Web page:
I have a very naive question: why should ROS release cycle be tied to
Ubuntu release cycle?
I think that ROS should adopt its own pace depending on the resources
at hand. A one year
release cycle for instance may be enough.
Then, I think that OSRF should just stop building Debian packages for
all distros except the next
one (aka Ubuntu 13.10 Saucy as of today).
It will greatly reduce the pressure on the release team, on the
buildfarm and the only thing lost
is that there will be only *one* version of ROS per Ubuntu distribution.
It does not seem such an important loss to me. The choice of your
Ubuntu version will be tied
to the choice of your ROS version but this is the case for *all* the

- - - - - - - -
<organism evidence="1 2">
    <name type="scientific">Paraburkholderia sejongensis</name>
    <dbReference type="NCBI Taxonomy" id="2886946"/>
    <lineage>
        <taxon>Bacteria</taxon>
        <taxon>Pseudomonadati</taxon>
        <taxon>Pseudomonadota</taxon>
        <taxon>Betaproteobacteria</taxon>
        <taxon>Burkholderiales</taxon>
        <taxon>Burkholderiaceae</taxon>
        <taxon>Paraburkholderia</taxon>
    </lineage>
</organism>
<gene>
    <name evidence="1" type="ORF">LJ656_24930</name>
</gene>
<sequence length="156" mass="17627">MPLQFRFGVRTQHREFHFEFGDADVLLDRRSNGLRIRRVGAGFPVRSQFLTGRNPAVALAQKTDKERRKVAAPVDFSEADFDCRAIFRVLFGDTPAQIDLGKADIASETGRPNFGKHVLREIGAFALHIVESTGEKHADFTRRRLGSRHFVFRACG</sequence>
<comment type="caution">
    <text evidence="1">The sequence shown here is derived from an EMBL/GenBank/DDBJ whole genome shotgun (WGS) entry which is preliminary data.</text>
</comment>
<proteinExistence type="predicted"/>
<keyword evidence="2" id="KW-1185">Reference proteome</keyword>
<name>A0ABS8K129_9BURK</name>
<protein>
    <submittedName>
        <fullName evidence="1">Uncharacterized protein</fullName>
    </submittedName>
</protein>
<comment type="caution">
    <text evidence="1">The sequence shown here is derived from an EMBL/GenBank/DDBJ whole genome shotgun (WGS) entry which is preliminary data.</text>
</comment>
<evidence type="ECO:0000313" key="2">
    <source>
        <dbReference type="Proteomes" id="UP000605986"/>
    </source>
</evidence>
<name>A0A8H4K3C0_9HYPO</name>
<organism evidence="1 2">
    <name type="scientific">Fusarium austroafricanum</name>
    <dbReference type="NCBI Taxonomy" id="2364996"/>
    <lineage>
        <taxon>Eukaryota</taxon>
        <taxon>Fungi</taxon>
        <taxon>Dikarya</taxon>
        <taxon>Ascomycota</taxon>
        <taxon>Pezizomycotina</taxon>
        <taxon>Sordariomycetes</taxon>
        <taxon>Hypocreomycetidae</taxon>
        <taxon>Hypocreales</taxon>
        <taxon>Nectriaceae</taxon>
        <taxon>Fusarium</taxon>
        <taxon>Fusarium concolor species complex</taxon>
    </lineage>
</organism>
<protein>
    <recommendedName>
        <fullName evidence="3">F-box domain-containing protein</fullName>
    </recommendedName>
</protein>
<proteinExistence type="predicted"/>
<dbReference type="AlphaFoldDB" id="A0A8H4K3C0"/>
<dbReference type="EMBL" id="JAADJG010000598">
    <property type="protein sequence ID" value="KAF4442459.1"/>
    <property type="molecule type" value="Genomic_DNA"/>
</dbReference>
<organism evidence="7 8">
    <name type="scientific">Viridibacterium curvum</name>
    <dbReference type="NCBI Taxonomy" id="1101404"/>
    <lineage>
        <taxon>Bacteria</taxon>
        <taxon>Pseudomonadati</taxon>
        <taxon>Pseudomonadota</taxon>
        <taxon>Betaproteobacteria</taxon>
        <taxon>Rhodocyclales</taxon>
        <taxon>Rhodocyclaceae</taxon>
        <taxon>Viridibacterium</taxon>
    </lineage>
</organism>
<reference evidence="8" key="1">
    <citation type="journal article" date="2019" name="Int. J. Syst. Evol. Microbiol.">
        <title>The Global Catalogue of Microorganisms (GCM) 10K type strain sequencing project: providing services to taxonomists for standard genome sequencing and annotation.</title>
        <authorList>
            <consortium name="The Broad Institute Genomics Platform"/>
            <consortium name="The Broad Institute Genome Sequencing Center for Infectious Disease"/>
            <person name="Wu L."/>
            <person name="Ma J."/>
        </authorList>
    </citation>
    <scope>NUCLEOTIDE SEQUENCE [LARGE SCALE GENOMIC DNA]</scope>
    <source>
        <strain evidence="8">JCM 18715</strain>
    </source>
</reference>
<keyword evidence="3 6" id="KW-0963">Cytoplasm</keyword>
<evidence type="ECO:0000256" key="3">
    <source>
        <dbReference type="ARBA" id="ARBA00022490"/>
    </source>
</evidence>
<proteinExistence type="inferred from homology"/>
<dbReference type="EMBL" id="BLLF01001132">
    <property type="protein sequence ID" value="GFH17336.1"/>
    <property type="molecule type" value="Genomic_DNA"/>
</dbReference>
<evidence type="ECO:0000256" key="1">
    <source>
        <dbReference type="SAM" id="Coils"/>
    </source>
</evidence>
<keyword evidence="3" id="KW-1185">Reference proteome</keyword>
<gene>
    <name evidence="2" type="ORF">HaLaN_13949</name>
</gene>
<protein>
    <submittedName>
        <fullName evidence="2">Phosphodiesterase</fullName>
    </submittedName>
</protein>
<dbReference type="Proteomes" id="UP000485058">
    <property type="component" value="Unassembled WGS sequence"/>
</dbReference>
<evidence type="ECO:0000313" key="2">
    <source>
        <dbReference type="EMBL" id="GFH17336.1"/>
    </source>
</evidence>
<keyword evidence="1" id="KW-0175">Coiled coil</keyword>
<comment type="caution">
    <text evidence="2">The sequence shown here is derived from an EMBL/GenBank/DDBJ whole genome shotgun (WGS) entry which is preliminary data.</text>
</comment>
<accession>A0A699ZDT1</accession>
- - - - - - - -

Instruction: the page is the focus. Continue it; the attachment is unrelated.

other packages you have at hand...
It may have been the case at the beginning when ROS was a complete
sandbox in /opt but now that Boost and
other 3rd party packages are pulled from system dependencies there is
little gain of keeping this system IMHO.
Just to be clear: it does not mean that /less/ distributions will be
supported. It means that /less/ distributions
will be *updated*.
This scheme ensures that there will be *one* ROS release available for
*every* Ubuntu distribution from the
day they are released until their EOL.
This includes very long term support such as Ubuntu LTS server (5
years) which is, IMHO, very needed for
ROS versions which are embedded into robots.
Has this alternative strategy ever been discussed on your side?
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